Six Main Steps in Escape Theory
Escape theory is organized in six main steps. First, the person has a severe experience in which he or she realizes that current outcomes (or circumstances) fall below societal or self-imposed standards. Second, the person blames these disappointing outcomes on internal aspects of the self (i.e., parts of his or her personality) as opposed to situational factors. Third, the person recognizes that current outcomes portray the self as inadequate, incompetent, unattractive, or guilty. Fourth, the person experiences negative emotions as a result of the realization that current outcomes fall short of desired expectations. Fifth, the person seeks to escape from this negative psychological reaction by avoiding high-level, meaningful thought. Sixth, the consequences of this avoidance of meaningful thought results in a lack of restraint, which may give rise to undesirable behaviors.
The steps in escape theory signify points in a causal process that are dependent on each other. The causal process will lead to undesirable behaviors only if the person proceeds through each of the previous five steps. If the person explains a recent failure as caused by situational factors (as opposed to blaming it on deficient aspects of the self), then the process will not lead to undesirable behaviors. Escape from the self should therefore be considered a relatively uncommon response to distressing or disappointing outcomes or circumstances.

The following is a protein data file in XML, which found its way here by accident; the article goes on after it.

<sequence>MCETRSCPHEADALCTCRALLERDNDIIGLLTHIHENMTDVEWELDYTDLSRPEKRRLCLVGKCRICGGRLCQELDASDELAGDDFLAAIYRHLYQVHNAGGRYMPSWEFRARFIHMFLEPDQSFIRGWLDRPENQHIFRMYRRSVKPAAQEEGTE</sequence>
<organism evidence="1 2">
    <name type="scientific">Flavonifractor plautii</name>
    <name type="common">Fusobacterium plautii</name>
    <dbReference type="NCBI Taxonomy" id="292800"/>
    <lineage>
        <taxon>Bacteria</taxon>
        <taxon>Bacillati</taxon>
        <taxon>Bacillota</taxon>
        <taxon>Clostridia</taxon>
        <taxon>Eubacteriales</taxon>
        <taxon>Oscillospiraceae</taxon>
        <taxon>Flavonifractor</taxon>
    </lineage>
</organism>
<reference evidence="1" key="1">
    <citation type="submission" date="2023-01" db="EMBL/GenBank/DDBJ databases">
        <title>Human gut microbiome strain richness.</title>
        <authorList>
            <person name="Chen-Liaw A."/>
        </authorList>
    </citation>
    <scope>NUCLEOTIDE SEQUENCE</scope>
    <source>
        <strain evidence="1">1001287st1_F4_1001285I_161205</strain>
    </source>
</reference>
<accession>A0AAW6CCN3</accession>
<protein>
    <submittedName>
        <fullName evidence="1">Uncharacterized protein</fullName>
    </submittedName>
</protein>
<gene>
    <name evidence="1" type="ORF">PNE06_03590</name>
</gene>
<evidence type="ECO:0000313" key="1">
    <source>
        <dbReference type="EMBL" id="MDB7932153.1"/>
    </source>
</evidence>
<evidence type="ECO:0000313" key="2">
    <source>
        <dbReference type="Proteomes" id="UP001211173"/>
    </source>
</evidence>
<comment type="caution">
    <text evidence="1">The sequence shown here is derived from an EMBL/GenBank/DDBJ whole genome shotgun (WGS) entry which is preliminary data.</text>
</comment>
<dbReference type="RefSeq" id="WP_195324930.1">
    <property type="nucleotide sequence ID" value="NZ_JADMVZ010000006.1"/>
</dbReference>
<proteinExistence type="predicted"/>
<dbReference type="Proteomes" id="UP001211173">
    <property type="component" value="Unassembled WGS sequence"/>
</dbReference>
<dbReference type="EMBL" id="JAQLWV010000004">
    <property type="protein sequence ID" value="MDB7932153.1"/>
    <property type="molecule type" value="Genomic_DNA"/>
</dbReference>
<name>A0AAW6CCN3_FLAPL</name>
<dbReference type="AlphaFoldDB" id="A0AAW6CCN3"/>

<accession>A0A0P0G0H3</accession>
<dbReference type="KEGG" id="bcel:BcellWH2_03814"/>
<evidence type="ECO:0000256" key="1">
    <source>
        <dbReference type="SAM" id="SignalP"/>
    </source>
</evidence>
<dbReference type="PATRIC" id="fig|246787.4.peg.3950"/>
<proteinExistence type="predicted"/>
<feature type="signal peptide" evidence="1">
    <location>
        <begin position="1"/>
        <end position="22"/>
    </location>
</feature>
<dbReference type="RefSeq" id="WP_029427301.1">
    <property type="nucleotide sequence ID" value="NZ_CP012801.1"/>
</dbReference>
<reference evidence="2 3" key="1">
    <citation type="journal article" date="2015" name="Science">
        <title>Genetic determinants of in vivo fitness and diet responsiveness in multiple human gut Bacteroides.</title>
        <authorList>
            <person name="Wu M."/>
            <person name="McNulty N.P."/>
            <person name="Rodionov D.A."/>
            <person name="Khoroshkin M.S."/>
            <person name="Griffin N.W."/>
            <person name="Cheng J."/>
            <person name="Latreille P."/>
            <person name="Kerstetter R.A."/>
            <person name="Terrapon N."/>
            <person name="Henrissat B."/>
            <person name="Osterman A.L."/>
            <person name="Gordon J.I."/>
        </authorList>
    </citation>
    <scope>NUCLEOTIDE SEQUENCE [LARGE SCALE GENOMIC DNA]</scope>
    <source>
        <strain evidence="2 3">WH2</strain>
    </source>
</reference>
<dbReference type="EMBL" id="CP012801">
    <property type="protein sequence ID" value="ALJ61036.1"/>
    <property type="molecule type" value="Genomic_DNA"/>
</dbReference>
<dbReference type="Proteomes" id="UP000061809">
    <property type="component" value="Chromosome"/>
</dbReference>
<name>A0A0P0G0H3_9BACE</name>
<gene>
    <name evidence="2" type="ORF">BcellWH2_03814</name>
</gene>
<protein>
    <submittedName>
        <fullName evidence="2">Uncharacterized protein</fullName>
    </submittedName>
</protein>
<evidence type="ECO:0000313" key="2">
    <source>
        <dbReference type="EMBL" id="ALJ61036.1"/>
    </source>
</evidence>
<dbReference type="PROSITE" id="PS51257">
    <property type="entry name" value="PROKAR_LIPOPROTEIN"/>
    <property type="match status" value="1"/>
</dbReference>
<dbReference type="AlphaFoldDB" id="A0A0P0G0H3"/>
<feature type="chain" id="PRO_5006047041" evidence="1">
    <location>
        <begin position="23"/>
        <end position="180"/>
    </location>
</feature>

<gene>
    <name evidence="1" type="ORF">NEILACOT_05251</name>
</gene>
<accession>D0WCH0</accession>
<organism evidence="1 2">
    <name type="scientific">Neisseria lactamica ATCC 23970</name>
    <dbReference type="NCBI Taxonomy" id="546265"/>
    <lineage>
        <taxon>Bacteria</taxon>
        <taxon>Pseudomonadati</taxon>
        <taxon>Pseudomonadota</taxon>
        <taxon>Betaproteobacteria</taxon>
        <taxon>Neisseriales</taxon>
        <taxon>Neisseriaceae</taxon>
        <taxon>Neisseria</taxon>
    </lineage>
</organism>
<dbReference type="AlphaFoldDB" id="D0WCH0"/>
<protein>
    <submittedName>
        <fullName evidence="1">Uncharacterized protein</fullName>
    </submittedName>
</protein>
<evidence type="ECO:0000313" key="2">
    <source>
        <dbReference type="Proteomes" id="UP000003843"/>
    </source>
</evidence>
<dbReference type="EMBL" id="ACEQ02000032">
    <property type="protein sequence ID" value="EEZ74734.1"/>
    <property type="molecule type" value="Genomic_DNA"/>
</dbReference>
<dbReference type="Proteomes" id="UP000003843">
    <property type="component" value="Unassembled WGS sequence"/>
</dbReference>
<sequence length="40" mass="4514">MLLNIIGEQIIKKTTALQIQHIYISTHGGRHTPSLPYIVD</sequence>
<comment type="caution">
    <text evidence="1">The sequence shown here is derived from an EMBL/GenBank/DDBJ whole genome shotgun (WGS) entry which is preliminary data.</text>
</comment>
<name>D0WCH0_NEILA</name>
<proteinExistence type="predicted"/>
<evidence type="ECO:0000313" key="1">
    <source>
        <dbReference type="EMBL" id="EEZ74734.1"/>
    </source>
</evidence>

Applying Escape Theory to Behavioral Outcomes
Escape theory has been applied to several behavioral outcomes. Nearly all of these behaviors produce immediate relief but also involve long-term negative consequences. Suicide attempts can be considered as attempts to escape from the self. Roy Baumeister showed that many suicide attempts are the result of a shift to a low level of meaning (i.e., focus on immediate environment) to avoid the negative emotions that result from not achieving a desired goal. Escape theory has also been applied to sexual masochism, or the tendency to derive sexual satisfaction from being physically or emotionally abused. People who engage in sexually masochistic behaviors often do so out of a motivation to narrow their attention to immediate, intense sensations, thereby making the likelihood of maintaining a normal sense of identity impossible. Alcohol use may also serve the function of allowing people to escape from negative thoughts about one’s self by reducing the ability for people to process complex information in a high-level, meaningful manner. Instead, alcohol use typically renders people incapable of considering how their current outcomes compare to societal and self-imposed standards for desirable behavior. Other research has suggested that cigarette smoking may be understood as goal-directed behavior aimed at achieving a low level of distraction from negative thoughts about one’s self.